Day trip to Champagne (In search of RM)
I am living in Paris for the next year and am hoping to take a drive to Champagne one of these days. I want to visit a few small grower producers in the region. I am passionate about drinking RM champagne but know very little about it besides what I have read in Terry Thiese's catalouges. Im considering visitng Gimmonet or Aubrey Fils. I would be spending 1 or 2 days at the most.
Does anyone have any advice, suggestions, contacts, or otherwise useful information on my planned excursion?Is it neccesary to make bookings at vineyards in Champagne?
I'm sorry... I know I'm being completely dense, but what is RM?
I hear that Bruno Paillard's family is incredibly warm and welcoming (and that he has a very cute 20ish daughter).
I'm quite familiar with Gimmonet's wines. I like them. I do not think they are the end-all-be-all of grower-producer. But deffinitely quality.
I have no idea if Selosse is open to the public, but that is the very first winery I would contact, if I were you. (Actually, the first would be Billecart-Salmon, but that is deffinitely not grower-producer.)
Terry Thiese's catalogue is a GREAT place to start.
But RMs are (generally) rather small, and unlike the Grand Marques, most do not have readily staffed visiting salons and tours, so -- YES -- call first.
In addition to Jason's advice about calling ahead (an absolute necessity -- take it from one who has visited RM houses), you will also need to speak French. Since you will be living in Paris, I assume you already have that covered. If not, you can wait until the summer. Students are back home at that time, and if an RM producer has a student-age son or daughter, that person will be your contact.
You will also find that there are about 5 different drivng routes in the Champagne area that highlight nearly all the producers (RM, CM, and NM).
Two splurge-worthy places for an overnight (if you are looking at a 2 day total trip) are Boyer Les Crayeres in Reims and Chateau de Fere in Fere-en-Tardenois. Both have top restaurants, too.
re: Brad Ballinger
I had the unquestionably greatest meal of my life at Les Crayeres - but it should be noted that Boyer is retired. Thierry Voisin, I believe, is now at the helm - and he was when they provided me with the perfect meal. It lost its third Michelin star in the transition, but you wouldn't notice, believe me...
How lovely it will be for you to visit Champagne. The train from Paris is quite good now, but you may need a car for getting from one winery to another, and for touring the countryside.
Even though you will focus on RM (grower) houses -- I love Bonville in particular -- a couple of the large houses offer significant beauty and history, and I would urge you to visit them for that.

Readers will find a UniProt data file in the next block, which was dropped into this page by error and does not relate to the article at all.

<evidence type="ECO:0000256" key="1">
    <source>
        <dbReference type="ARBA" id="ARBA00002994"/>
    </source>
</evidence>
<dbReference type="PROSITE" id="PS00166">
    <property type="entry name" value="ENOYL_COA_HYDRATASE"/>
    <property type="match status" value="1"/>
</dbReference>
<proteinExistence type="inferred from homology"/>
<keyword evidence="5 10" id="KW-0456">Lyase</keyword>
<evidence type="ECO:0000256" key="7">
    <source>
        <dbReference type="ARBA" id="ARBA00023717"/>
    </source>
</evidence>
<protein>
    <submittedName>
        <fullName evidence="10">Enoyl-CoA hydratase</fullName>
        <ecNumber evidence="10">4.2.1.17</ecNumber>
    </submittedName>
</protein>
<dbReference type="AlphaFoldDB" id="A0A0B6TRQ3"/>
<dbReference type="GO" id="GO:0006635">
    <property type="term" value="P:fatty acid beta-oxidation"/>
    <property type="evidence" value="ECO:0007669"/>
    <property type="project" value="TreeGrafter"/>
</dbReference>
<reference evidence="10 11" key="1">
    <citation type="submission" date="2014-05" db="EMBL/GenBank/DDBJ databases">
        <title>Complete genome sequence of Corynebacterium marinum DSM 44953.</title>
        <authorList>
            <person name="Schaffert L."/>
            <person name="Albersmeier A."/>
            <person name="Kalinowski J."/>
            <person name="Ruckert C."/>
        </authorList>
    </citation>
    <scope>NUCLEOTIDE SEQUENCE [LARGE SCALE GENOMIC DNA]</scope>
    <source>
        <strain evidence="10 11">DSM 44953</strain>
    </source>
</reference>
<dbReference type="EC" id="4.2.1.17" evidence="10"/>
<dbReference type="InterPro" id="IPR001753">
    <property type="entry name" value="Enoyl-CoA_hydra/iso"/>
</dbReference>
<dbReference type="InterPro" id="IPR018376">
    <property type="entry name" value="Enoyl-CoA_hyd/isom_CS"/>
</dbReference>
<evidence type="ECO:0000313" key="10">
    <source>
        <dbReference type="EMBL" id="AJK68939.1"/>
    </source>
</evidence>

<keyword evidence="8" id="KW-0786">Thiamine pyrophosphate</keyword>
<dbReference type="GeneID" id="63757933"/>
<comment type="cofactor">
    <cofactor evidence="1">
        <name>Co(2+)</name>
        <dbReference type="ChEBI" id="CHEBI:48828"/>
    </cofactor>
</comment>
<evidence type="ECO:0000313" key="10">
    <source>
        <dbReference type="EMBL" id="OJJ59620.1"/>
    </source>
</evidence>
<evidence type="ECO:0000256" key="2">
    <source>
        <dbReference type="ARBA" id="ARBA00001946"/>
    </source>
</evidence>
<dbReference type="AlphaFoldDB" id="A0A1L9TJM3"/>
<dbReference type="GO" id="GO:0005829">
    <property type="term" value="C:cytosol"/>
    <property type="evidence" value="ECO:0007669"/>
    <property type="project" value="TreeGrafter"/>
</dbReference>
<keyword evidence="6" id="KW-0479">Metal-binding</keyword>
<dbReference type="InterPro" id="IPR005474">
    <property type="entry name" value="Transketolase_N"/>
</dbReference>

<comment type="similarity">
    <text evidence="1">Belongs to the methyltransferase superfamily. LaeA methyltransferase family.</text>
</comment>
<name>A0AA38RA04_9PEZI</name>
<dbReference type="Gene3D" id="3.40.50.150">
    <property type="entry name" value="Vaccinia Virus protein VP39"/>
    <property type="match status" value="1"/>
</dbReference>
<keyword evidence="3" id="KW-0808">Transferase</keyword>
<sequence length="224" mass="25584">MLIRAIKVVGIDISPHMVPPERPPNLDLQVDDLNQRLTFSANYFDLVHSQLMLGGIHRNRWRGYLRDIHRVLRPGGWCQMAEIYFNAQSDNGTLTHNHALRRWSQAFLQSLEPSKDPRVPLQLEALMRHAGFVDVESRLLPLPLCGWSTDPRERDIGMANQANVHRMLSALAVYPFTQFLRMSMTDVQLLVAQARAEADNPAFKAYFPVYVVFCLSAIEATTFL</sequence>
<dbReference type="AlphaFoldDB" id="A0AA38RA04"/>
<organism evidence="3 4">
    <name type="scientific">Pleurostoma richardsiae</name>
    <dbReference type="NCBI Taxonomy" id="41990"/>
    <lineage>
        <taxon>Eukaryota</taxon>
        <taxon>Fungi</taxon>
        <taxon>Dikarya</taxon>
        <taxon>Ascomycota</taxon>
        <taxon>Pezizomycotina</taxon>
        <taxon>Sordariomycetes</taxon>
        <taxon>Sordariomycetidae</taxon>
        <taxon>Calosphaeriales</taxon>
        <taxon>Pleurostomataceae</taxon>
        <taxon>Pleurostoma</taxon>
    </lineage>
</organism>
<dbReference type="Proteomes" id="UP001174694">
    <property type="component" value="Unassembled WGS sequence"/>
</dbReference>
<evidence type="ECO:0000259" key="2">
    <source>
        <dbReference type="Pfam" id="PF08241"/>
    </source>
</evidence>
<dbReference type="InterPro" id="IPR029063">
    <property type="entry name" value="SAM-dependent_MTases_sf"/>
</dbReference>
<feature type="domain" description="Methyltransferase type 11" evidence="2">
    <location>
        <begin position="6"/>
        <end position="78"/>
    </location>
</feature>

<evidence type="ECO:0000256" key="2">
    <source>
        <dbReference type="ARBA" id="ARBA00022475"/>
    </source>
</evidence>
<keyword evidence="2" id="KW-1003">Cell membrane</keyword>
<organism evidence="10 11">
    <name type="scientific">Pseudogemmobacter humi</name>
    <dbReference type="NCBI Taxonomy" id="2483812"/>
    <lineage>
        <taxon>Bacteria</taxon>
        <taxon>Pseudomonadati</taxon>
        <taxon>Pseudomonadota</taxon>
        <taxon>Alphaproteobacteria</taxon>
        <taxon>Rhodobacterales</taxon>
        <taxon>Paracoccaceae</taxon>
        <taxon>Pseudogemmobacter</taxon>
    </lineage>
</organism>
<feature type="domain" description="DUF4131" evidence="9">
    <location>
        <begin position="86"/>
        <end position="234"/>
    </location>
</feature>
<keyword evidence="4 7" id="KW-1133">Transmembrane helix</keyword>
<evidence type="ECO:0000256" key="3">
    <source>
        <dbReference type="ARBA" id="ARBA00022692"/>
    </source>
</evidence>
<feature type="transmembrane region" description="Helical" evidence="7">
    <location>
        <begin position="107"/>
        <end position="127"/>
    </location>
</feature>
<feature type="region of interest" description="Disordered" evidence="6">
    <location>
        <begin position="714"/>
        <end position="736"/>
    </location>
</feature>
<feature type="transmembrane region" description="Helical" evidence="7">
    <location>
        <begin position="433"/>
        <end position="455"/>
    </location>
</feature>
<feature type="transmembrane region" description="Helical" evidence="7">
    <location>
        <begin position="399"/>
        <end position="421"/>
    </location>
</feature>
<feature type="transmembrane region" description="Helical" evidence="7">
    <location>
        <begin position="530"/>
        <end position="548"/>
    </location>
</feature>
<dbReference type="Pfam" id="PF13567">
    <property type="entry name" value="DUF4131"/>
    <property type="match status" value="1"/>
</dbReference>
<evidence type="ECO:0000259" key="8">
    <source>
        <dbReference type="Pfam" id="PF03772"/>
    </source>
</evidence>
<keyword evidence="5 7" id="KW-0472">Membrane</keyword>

First, Pommery. The beauty of the caves cannot be underestimated. About two hundred steps down below the surface of the earth, they resemble catacombs more than caves. Lit by old gas lamps, with their flickering orange flame.Bas relief sculptures and some jarring, semi-frightening sculptures that eerily jut out from the limestone walls. In addition, Louise Pommery was a widow who took over her husband's Champagne winery after he died in 1858. She was a formidable woman, with bold business plans and marketing savvy, who also established a number of unheard-of social programs at the time for her workers, on-site child care being one of the most interesting. She turned what had been a small red-wine house into a gangbuster, hugely profitable Champagne house. She introduced the first brut Champagne. Nice great hall.
Similar to Pommery is the oldest (I believe) Champagne house — Ruinart. Lovely old caves as well, perhaps not as resplendent as Pommery. (You really shouldn’t miss the Chagall windows in the cathedral in Reims.) If Mumm is of interest, the Germans took their tanks into their caves (and hid them there) during WWII, and I understand there was a fair amount of bubbly drunk during that time. Reims was where the Germans unofficially surrendered to the Allies, before the formal surrender days later. BTW, the Champagne region can get especially chilly,
but probably already know that.
You may want to go to the sweet, dear village of Hautvilliers and see where Dom Perignon hung out… the church and grave are charming. Lots of good bistros all around the region — I prefer these to the starred Michelin restos in the area.
Bonne chance, tout le meilleure, and please report back…
(God, I miss Paris. I lived there in the late 70s - early 80s.)
I went to school in Reims more than 40 years ago, so much of what
I knew is certainly out of date. However, certain things never change.
The key fact you need to know is that while the big Champagne houses are
based in Reims, the real heart of the Champagne region is in Epernay,
South of Reims, where quite a few smaller champagne companies are
based. So I would certainly recommend visiting Epernay. As you go
from Reims to Epernay, you will cross what is called the "montagne
de Reims" which is a beatufiful hilly area. In fact it is a wonderful
bike ride back and forth, if you have a whole day to waste (which I